DRIP's have gained in popularity during the past 10 years which leads one to consider whether shareholders really want the cash dividend income or would just as soon expand their level of ownership. It may be the way shareholders indicate that while they want the firm to pay them a dividend as proof of being successful, they do not want the money for immediate consumption purposes. There is no tax benefit to a DRIP since the shareholder received taxable income whether it comes in the form of cash or stock via a DRIP so there has to be some other motive at work. In companies offering the DRIP opportunity, approximately one fourth of investors are using it to expand their ownership of the firm so it clearly indicates that the old saw of dividends being attractive to those wanting the money for annual income is at risk.

top

Stock Dividends and Stock Splits are related although treated differently for accounting purposes. A stock split occurs when the firm decides to "split" the existing shares thereby creating a greater number of shares outstanding. For example, a company that has 100,000 shares outstanding decides to do a "3 for 2" split wherein an additional share is issued for each two shares outstanding. Thus, the firm ends up with 150,000 shares outstanding with a proportionate reduction in earnings per share and share price. There is a great deal of anecdotal evidence that purchasing shares immediately prior to a stock split and selling them immediately afterwards will inevitably result in a capital gain. The initial problem is correctly identifying which firm is likely to split the stock and the second problem is that nothing has changed with the assets and associated cash flows of the firm. Any short term price increase is inevitably due to the increased visibility provided by the announcement of the split since it is a relatively unique event in the life of most firms. Given time, the market realizes that nothing has changed at the firm so the value reverts to the pre-split value except that more shares divide that value and each share is worth less than before. If the firm maintains its existing cash dividend per share, the investor gains income although they should question why the management did not simply increase the dividends on the pre-split stock.

Stock splits owe much of their mystique to the possibility of an "ideal price range" that is allegedly somewhere in the $20 to $40 dollar vicinity. The old method of structured commissions by brokerages provided a strong incentive to buy stock in 100 share "round lots" which meant that 100 shares of $70 stock would cost $7,000 which might seem like a large amount to a small investor. Splitting the stock 3 for 1 would bring the price back down to $23.33 per share and a round lot would cost $2,333 which would make it more attainable for a small investor and provide a wider distribution of shareholders. The difficulty today, of course, is that the structured commissions no longer hold and most small investors invest through mutual funds rather than through direct purchases. It is not likely that a mutual fund would have found the $7000 round lot price particularly burdensome.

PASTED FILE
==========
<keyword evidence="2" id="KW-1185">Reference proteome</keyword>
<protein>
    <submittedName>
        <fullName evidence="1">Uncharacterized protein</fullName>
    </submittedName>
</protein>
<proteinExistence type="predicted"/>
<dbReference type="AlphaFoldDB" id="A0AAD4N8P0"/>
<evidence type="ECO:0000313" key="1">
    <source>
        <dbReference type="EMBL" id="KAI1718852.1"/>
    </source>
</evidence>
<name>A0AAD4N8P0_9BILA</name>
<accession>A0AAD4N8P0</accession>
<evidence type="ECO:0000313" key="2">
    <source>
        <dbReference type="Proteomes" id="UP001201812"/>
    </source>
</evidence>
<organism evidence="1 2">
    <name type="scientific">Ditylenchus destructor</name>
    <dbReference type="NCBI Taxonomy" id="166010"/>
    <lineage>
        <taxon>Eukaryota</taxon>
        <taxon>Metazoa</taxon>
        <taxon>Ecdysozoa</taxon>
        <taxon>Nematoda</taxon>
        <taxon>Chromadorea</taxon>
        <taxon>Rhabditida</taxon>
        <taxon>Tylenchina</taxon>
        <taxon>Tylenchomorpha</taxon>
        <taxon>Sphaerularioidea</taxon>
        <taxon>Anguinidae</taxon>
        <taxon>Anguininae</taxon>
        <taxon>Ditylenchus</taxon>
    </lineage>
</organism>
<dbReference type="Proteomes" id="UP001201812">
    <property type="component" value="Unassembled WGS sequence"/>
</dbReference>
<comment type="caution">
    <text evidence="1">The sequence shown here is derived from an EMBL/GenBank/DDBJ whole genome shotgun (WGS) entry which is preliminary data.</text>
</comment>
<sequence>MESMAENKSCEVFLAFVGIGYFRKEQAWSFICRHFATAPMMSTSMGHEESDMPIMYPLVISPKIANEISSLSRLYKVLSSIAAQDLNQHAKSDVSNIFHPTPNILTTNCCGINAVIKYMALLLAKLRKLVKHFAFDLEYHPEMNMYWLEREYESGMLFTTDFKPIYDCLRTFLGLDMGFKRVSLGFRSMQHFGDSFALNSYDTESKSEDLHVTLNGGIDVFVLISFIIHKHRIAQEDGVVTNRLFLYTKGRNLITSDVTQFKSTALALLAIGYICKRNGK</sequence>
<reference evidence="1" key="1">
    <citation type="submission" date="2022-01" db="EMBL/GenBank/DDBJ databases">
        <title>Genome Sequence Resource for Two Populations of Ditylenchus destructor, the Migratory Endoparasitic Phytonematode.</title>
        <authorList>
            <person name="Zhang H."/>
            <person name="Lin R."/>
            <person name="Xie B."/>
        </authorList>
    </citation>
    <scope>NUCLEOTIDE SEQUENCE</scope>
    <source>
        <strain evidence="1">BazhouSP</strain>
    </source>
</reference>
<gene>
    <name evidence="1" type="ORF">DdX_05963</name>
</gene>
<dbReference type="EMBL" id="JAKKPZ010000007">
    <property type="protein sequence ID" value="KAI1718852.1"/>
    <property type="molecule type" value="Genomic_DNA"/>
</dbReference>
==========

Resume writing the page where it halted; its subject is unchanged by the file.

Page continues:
Stock dividends are similar in that they change the number of share pieces rather than the overall size of the pie. For example, you start with a 10 inch pie divided into 8 equal pieces. There are four people at the table and each can enjoy 2 pieces or 25% of the pie. A pie dividend of 25% is now announced and the same 10 inch pie is cut into 10 pieces. Each person at the table now gets 2.5 pieces of pie or exactly 25% which is what they had before. In other words, nothing changed and you still have the same proportionate ownership as when you started, but you now have additional .5 piece per person although your first two pieces have been reduced in size to the point where you can consume neither more nor less than before. You could always give or sell your new .5 piece to a stranger, but if that was an appealing thought, you could have whacked off a chunk of your initial two pieces and made the exact same offer.

Stock dividends and stock splits do not alter anything in the firm except for the number of pieces of paper that represent ownership. There are some psychological reasons to consider the existence of an attractive price range and there are investors who enjoy speculating on these announcements in hopes of a capital gain. At the core, however, you are just "messing with their mind" in hopes of gaining an undeserved advantage.

top

Useful Web Sites